It has long been felt that data broadcasting holds a key to profitability for DTV stations - at least in the early years of implementation. The television industry is clearly entering a new era in its service to the consumer. The rollout of the digital television infrastructure opens up a new frontier in communication. Two worlds that were barely connected - television and the Internet - are now on the verge of combining into an entirely new service: interactive television. Thanks to television's ongoing transition from analog to digital, it is now possible to combine video, audio and data within the same signal. This combination leads to powerful new applications that hold considerable commercial potential.
Data broadcasting (datacasting) is one element of this new environment. With modern encoders, even a high definition (HD) broadcast requires only 16- to 18Mb/s of digital bandwidth out of the 19.38Mb/s available in a 6MHz broadcast band under the ATSC DTV standard. This leaves a significant amount of bandwidth available for arbitrary data.
There are basically two ways that broadcasters can use the excess bandwidth to generate additional revenue:
- To broadcast data that enhances the appeal of their TV programming and/or TV advertising to attract more advertising dollars.
- Lease it to other enterprises that want to distribute data to large numbers of users in the broadcaster's viewing area.
In practice, both of these approaches will likely be used to varying degrees by different broadcasters.
The consumer connection A key requirement in the success of datacasting applications targeted at consumers is that large numbers of consumers have a DTV receiver that can receive and use the broadcast data. Utilizing broadcast data requires not only standards for encoding the data in the broadcast stream, but also standards for applications in the receiver to operate on the data.
Datacast applications targeted at consumers can further be classified by the degree of coupling to the normal TV programming as follows:
- Tightly coupled data are intended to enhance the TV programming in real time. The viewer tunes to the TV program and receives the data enhancement along with it.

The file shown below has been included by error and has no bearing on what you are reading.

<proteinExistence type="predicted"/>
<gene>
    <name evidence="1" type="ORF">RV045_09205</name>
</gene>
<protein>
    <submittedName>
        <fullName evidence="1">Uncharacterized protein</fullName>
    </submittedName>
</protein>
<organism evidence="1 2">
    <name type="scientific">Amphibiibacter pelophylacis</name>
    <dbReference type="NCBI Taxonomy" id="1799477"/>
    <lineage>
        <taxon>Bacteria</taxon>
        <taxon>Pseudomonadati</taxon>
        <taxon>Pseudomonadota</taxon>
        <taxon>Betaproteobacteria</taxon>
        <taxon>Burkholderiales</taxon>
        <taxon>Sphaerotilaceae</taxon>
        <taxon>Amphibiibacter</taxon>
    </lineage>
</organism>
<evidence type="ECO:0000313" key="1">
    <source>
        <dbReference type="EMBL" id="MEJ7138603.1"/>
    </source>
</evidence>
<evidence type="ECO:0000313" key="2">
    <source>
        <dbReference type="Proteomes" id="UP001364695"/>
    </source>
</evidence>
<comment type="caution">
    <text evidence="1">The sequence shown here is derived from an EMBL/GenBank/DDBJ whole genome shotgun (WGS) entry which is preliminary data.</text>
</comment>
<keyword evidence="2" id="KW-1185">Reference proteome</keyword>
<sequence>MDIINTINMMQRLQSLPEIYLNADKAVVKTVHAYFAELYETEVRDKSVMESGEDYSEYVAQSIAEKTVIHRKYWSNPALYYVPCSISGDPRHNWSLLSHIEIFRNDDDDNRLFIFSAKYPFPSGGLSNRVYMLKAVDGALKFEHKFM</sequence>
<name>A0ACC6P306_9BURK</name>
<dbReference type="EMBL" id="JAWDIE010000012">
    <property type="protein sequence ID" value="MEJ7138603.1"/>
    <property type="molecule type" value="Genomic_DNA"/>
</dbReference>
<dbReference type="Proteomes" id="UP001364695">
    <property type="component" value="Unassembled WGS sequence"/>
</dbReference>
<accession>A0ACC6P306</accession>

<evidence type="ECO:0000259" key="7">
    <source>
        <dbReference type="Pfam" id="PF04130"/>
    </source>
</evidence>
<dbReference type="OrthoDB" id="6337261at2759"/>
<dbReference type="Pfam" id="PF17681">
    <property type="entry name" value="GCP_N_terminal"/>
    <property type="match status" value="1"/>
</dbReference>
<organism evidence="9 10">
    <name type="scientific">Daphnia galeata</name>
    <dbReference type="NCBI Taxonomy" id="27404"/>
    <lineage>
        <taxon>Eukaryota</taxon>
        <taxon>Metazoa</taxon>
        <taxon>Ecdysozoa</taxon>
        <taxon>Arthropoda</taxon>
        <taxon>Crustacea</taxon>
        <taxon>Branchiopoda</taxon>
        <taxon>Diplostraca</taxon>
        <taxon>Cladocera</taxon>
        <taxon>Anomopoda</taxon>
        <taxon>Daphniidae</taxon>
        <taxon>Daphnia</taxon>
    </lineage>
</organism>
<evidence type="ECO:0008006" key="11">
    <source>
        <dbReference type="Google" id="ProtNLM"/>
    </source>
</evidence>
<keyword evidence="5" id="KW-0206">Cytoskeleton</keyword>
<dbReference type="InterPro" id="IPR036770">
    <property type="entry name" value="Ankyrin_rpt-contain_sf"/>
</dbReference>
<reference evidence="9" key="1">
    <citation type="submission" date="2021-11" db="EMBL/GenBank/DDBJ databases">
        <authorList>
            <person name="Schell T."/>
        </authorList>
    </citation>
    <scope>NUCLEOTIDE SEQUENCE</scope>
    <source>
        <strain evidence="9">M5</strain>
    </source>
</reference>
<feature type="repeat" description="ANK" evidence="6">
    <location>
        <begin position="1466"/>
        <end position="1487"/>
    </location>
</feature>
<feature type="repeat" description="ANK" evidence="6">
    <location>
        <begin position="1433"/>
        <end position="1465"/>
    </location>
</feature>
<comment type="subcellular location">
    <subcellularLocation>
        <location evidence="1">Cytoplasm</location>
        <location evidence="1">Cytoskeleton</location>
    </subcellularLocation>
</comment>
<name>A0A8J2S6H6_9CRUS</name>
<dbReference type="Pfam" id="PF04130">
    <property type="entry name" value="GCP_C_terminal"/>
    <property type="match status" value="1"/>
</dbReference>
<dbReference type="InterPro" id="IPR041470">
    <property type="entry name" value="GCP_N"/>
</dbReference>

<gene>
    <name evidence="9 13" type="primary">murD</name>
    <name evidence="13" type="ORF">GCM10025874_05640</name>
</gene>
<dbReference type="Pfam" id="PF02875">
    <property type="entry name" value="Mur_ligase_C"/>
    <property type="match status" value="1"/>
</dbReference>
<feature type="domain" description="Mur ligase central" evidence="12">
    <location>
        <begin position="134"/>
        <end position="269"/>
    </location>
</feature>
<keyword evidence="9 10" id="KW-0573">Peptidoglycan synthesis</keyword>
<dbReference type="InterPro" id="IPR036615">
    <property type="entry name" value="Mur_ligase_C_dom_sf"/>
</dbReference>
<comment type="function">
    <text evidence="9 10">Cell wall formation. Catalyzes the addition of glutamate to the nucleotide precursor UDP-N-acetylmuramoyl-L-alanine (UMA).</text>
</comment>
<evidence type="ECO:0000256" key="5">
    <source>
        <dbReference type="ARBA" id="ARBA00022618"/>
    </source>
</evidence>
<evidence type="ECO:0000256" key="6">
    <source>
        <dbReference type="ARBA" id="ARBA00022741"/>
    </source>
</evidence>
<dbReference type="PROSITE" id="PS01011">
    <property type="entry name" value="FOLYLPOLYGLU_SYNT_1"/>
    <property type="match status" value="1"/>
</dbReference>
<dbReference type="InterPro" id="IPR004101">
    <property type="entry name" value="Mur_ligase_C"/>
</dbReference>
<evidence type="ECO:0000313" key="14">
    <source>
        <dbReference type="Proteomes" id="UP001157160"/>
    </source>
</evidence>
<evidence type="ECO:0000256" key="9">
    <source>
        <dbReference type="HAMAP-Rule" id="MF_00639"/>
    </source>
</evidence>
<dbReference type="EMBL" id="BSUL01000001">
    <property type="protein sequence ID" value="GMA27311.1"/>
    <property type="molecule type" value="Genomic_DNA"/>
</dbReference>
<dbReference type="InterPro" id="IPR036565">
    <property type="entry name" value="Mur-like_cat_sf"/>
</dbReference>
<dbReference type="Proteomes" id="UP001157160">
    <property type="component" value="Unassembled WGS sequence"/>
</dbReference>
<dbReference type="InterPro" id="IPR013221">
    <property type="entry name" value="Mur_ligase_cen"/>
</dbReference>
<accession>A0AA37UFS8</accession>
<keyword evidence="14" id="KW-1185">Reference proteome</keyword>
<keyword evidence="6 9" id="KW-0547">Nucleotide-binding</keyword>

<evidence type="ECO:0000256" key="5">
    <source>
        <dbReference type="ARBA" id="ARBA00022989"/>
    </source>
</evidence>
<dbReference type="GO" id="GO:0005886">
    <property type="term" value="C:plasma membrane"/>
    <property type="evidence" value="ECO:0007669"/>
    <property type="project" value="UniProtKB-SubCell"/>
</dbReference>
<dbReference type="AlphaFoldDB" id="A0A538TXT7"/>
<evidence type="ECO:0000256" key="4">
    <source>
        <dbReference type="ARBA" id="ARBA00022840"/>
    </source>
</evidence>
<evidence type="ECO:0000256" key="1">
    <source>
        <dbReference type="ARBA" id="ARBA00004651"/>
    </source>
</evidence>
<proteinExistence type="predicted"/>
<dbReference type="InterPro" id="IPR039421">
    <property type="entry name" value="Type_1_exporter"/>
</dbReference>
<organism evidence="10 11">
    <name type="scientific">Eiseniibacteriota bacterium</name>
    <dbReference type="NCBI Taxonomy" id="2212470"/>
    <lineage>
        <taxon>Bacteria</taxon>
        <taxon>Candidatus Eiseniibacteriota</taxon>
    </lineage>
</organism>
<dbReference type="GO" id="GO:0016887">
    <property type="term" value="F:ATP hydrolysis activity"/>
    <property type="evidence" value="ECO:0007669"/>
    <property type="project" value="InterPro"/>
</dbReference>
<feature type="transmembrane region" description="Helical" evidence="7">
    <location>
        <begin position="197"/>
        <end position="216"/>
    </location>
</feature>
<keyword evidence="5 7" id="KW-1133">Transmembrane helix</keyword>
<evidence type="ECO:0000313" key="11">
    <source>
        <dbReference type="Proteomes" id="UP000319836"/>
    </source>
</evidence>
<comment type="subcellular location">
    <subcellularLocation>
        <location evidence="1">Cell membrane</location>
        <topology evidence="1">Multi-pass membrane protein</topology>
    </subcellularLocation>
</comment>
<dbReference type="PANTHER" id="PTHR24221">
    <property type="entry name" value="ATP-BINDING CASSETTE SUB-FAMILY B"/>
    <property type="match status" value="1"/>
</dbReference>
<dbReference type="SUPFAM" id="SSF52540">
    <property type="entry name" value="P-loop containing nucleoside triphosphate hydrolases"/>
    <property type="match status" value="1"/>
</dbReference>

- Loosely coupled data are related to the program, but are not closely synchronized with it in time. For example, an educational program might send some supplementary reading materials or self-test quizzes into the broadcast.
- Non-coupled data are typically contained in separate "data-only" virtual channels. They may be data intended for real-time viewing, such as a 24-hour news headlines or a stock ticker service.
Data broadcast architecture A datacasting system must meet a number of requirements to properly support enterprise-to-enterprise data broadcasting. One key factor is its underlying system architecture. In particular, it should explicitly recognize and support the roles of data provider, broadcaster and data subscriber.
The example system shown in Figure 1 consists of three primary components:
- Data source server, which allows the data provider to specify the detailed scheduling for retrieval and broadcast of individual data items.
- Data hub server, which receives data items from the data source servers and turns them over to the MPEG-2 gateway according to the schedules obtained from the data source servers.
- Data receiver, which extracts the data from the broadcast stream and applies decryption, decompression and forward-error recovery as needed.
Industry standardization efforts The ATSC Specialist Group on Data Broadcasting was charged with investigating the transport protocol alternatives to add data to the suite of ATSC digital television standards. The Specialist Group subsequently prepared a standard to address issues relating to data broadcasting using the ATSC DTV system.
The foundation for data broadcasting is the same for video, audio and PSIP - the MPEG-2 standard for transport streams (also known as ISO/IEC 13818-1). Related work includes the following: